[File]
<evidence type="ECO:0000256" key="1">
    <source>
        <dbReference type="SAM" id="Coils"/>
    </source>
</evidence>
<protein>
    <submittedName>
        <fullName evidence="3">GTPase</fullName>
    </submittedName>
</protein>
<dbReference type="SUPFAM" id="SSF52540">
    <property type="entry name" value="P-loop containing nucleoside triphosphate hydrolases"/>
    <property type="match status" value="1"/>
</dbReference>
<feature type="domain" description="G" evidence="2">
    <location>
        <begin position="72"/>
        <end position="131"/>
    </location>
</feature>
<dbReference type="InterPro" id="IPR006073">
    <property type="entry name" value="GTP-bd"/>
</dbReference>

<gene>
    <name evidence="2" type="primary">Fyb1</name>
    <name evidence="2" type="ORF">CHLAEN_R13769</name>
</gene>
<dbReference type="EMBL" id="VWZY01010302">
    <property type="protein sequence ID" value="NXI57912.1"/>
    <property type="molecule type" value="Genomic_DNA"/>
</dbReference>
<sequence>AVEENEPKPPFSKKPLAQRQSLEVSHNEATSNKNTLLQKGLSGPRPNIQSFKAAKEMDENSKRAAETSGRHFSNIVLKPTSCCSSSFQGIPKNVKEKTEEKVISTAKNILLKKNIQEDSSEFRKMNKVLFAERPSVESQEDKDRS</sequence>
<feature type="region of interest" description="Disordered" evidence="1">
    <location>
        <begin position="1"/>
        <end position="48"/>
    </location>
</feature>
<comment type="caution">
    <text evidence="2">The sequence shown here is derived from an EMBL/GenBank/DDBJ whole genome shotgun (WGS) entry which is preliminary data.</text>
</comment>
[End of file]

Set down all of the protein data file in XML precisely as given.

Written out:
<evidence type="ECO:0000256" key="1">
    <source>
        <dbReference type="SAM" id="Coils"/>
    </source>
</evidence>
<protein>
    <submittedName>
        <fullName evidence="3">GTPase</fullName>
    </submittedName>
</protein>
<dbReference type="SUPFAM" id="SSF52540">
    <property type="entry name" value="P-loop containing nucleoside triphosphate hydrolases"/>
    <property type="match status" value="1"/>
</dbReference>
<feature type="domain" description="G" evidence="2">
    <location>
        <begin position="72"/>
        <end position="131"/>
    </location>
</feature>
<dbReference type="InterPro" id="IPR006073">
    <property type="entry name" value="GTP-bd"/>
</dbReference>

<gene>
    <name evidence="2" type="primary">Fyb1</name>
    <name evidence="2" type="ORF">CHLAEN_R13769</name>
</gene>
<dbReference type="EMBL" id="VWZY01010302">
    <property type="protein sequence ID" value="NXI57912.1"/>
    <property type="molecule type" value="Genomic_DNA"/>
</dbReference>
<sequence>AVEENEPKPPFSKKPLAQRQSLEVSHNEATSNKNTLLQKGLSGPRPNIQSFKAAKEMDENSKRAAETSGRHFSNIVLKPTSCCSSSFQGIPKNVKEKTEEKVISTAKNILLKKNIQEDSSEFRKMNKVLFAERPSVESQEDKDRS</sequence>
<feature type="region of interest" description="Disordered" evidence="1">
    <location>
        <begin position="1"/>
        <end position="48"/>
    </location>
</feature>
<comment type="caution">
    <text evidence="2">The sequence shown here is derived from an EMBL/GenBank/DDBJ whole genome shotgun (WGS) entry which is preliminary data.</text>
</comment>